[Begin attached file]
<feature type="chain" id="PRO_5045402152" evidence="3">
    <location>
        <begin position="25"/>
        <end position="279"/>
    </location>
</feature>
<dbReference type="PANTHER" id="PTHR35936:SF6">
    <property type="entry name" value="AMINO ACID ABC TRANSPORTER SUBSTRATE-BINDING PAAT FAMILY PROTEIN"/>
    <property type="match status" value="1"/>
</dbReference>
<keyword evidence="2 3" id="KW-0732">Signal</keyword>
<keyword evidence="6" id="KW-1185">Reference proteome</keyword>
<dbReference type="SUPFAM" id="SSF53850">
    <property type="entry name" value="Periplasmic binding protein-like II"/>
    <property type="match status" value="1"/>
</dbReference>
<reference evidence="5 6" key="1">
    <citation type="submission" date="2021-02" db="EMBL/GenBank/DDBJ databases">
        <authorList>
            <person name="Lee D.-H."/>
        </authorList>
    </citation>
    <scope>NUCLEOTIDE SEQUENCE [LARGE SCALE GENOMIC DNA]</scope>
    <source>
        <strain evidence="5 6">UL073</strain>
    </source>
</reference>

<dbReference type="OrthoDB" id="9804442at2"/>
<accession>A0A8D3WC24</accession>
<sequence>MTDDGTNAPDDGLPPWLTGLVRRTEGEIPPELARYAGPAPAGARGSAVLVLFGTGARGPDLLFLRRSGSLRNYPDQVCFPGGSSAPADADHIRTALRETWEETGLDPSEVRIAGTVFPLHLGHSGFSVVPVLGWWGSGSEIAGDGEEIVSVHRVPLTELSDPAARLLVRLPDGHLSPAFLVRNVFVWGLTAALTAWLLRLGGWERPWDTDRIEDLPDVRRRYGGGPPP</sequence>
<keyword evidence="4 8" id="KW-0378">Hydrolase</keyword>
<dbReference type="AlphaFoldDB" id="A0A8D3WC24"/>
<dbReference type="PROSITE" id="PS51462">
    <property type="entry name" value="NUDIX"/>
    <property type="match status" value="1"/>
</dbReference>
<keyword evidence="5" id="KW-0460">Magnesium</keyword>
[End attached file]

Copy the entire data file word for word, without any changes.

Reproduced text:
<feature type="chain" id="PRO_5045402152" evidence="3">
    <location>
        <begin position="25"/>
        <end position="279"/>
    </location>
</feature>
<dbReference type="PANTHER" id="PTHR35936:SF6">
    <property type="entry name" value="AMINO ACID ABC TRANSPORTER SUBSTRATE-BINDING PAAT FAMILY PROTEIN"/>
    <property type="match status" value="1"/>
</dbReference>
<keyword evidence="2 3" id="KW-0732">Signal</keyword>
<keyword evidence="6" id="KW-1185">Reference proteome</keyword>
<dbReference type="SUPFAM" id="SSF53850">
    <property type="entry name" value="Periplasmic binding protein-like II"/>
    <property type="match status" value="1"/>
</dbReference>
<reference evidence="5 6" key="1">
    <citation type="submission" date="2021-02" db="EMBL/GenBank/DDBJ databases">
        <authorList>
            <person name="Lee D.-H."/>
        </authorList>
    </citation>
    <scope>NUCLEOTIDE SEQUENCE [LARGE SCALE GENOMIC DNA]</scope>
    <source>
        <strain evidence="5 6">UL073</strain>
    </source>
</reference>

<dbReference type="OrthoDB" id="9804442at2"/>
<accession>A0A8D3WC24</accession>
<sequence>MTDDGTNAPDDGLPPWLTGLVRRTEGEIPPELARYAGPAPAGARGSAVLVLFGTGARGPDLLFLRRSGSLRNYPDQVCFPGGSSAPADADHIRTALRETWEETGLDPSEVRIAGTVFPLHLGHSGFSVVPVLGWWGSGSEIAGDGEEIVSVHRVPLTELSDPAARLLVRLPDGHLSPAFLVRNVFVWGLTAALTAWLLRLGGWERPWDTDRIEDLPDVRRRYGGGPPP</sequence>
<keyword evidence="4 8" id="KW-0378">Hydrolase</keyword>
<dbReference type="AlphaFoldDB" id="A0A8D3WC24"/>
<dbReference type="PROSITE" id="PS51462">
    <property type="entry name" value="NUDIX"/>
    <property type="match status" value="1"/>
</dbReference>
<keyword evidence="5" id="KW-0460">Magnesium</keyword>